by Halifax
(set against Transfigured Night)
the form is three
two legs and between
it makes plurality
by standing apart
sound resounding
a clarion that is
unable to close the note
once it is imposed
a clamp pinches it in appraisal
presiding over a vanishment
on how it was
before it could have been
a wedge
a bridge
a measure
contractions linger
in ten minute increments
with thirty-five after five
compassed on the sundial
the letter casts a spell
makes one out of many
dividing every name it lends
from the whole out of which
it began
this eye looking down
studies the cauldron
lids wide lashes long
pencil point it is
scrawling the sky
in a study of clouds
a road almost
it narrows on the way
a mountain waits
to move in the distance
this page spread out
inside the tent
hosts saw horses
not seen since
pyramids under construction
were raised to blot out
the worship
of this headless woman
birthing everything
in the segments
a penumbra of space
one rung for the ladder
within reach
a nubile breast
with crowning teat
pert to cry with her child
it says open
through babies
that gasp to catch
mother’s eye
the easel as it stands
awaits a canvas
it stays acute
with the rest apart obtuse

5 thoughts on “A

  1. A complex, wide-spanning, imagery-rich outline of humanity, this is about an earth goddess “birthing everything,” an inevitability nevertheless concealing its origin, leading to civilization (“a wedge a bridge a measure”) moving mountains as a consequence, going on generation to generation, staying “acute” while what it engenders continues to spread “apart obtuse,” differentiated, disparate, unknowing. Quite an accomplishment on the poet’s part.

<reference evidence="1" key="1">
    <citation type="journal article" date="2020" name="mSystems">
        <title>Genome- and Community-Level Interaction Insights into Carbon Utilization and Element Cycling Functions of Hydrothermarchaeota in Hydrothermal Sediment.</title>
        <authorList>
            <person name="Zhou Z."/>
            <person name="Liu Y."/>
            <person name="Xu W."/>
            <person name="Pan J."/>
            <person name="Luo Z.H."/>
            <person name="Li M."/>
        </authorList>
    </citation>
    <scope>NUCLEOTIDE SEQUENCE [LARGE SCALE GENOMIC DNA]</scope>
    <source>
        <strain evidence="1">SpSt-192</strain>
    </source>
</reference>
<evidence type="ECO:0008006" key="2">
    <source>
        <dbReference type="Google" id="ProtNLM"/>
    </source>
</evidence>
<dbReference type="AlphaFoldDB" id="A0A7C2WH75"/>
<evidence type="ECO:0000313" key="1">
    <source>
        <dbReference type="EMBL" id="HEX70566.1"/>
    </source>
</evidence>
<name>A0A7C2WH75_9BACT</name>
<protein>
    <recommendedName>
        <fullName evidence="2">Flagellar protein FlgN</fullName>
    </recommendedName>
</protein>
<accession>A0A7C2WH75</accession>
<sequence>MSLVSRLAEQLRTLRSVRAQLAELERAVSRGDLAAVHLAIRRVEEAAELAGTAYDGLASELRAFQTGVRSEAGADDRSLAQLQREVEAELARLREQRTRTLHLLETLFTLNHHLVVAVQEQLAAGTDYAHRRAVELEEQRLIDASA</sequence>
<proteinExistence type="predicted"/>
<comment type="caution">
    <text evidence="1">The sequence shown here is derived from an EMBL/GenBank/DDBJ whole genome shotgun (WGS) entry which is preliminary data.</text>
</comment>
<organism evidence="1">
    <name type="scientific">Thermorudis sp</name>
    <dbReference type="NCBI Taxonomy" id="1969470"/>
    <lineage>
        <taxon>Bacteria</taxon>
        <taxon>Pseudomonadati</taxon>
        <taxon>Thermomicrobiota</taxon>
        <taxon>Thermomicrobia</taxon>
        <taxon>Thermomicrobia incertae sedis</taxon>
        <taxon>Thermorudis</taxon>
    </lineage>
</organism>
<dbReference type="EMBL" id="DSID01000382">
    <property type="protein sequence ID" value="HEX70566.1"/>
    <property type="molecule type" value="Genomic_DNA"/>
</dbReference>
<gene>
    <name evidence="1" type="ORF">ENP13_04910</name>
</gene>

1. Thank you for reading it and responding. I wrote this in an effort to explain my fascination with the letter A to my children (they think I am just weird). The specific format and logic took 2 years to develop. Actually writing it in the form you read now was attempted three separate times. This is the most successful of the three, in my humble opinion. I appreciate the editor lending the space for it’s dissemination to a broader audience.
      Apologies to those that agree with my children about me. Your indulgence in reading this to this point is generous.

  2. I’m unfamiliar with Schoenberg (‘Transfigured Night’), thanks for introducing him to me. i like the idea of a poem ‘set to’ music and then the poem makes mention of painting so we have quite a few modes of art expression going on here. ‘Transfigured Night’ really makes me wonder…into what? Well Night is obviously dark and brings to mind unhappiness, ill-fate, ignorance, and evil in some cases, but the impression i get from the music is yes, one of struggle, but struggle towards making this darkness or bad life experience (perhaps?) one that is ‘transfigured’ into a more positive life-fulfilling experience. So the poem (which i read while listening to the music), i would say mirrors the music in that it may delve into the shadows, linger a while, and then emerge equipped for the world. Anyways, i imagine Dane in his painter’s cove actually creating something on canvas while listening to this music and while writing this poem in his Big Chief Tablet of Poems. lol. Nicely done, sir.

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